Coillte launch Charter of Commitment to People’s Millennium Forests

Coillte has launched a Charter of Commitment to the Peoples’ Millennium Forests across Ireland –

There are two millennium forests located in Wicklow – at Ballygannon, Rathdrum and Shelton in Kilbride.

A launch event took place yesterday at the Ballygannon Millennium Forest as part of a conference about Native Woodlands organised by Woodlands of Ireland — a non-profit charity established to bring attention on Ireland’s native woodland resource through the Millennium Woodland Project.

The People’s Millennium Forests is an all-Ireland initiative and is the largest-ever project aimed at restoring and managing Ireland’s native forests — Twelve of the sixteen Peoples’ Millennium Forests around the country are owned and managed by Coillte.

Speaking before the launch, Gerard Murphy, Managing Director of Coillte Forest commented, “This Charter of Commitment underpins Coillte’s ongoing recognition of the Peoples’ Millennium Forests. We will continue, in partnership, with Woodlands of Ireland to ensure that these forests are protected and enhanced for the benefit of the public over many generations to come.”

Project Manager of Woodlands of Ireland, Dr. Declan Little said, “This visionary project is an excellent example of how woodland stakeholders can work in partnership to achieve real progress in native woodland management for the benefit of citizens and the environment.”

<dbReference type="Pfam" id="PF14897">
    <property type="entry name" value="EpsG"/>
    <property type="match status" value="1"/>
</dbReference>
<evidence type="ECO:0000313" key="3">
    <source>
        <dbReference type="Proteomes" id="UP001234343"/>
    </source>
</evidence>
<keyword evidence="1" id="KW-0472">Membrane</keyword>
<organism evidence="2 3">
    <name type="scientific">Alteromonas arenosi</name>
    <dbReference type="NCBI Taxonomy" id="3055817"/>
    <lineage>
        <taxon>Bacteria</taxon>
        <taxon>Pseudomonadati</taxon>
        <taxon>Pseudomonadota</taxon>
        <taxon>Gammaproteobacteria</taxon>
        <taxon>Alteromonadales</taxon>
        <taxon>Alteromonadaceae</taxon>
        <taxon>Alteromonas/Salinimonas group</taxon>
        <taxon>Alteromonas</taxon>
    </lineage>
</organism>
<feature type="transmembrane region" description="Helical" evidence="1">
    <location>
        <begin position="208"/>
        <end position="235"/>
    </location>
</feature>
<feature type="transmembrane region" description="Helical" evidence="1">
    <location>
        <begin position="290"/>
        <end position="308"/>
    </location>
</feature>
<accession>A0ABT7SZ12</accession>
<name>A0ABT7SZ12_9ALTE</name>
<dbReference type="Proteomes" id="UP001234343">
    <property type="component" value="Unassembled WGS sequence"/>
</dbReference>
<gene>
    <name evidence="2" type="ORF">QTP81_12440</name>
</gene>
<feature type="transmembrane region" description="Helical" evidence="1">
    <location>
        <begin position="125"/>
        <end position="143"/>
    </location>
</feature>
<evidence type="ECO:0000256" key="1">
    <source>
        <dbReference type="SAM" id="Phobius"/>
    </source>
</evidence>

Ballygannon Wood forms part of The Vale of Clara, one of the most important native oak forests in Ireland. In 2000, Coillte restored Ballygannon as a native forest: a 1960s conifer plantation forest was removed, and more than 40,000 young trees of oak, birch, holly, rowan and Scots pine were planted. The young trees were grown by Coillte from seeds collected in Co. Wicklow.

Aileen O’Sullivan, Coillte Senior Ecologist, said, “Almost 20 years on, the young planted trees have developed to form a vibrant native forest that is rich in both plant and animal life. The forest will continue to grow for hundreds more years, developing into an ecologically mature forest.”

 

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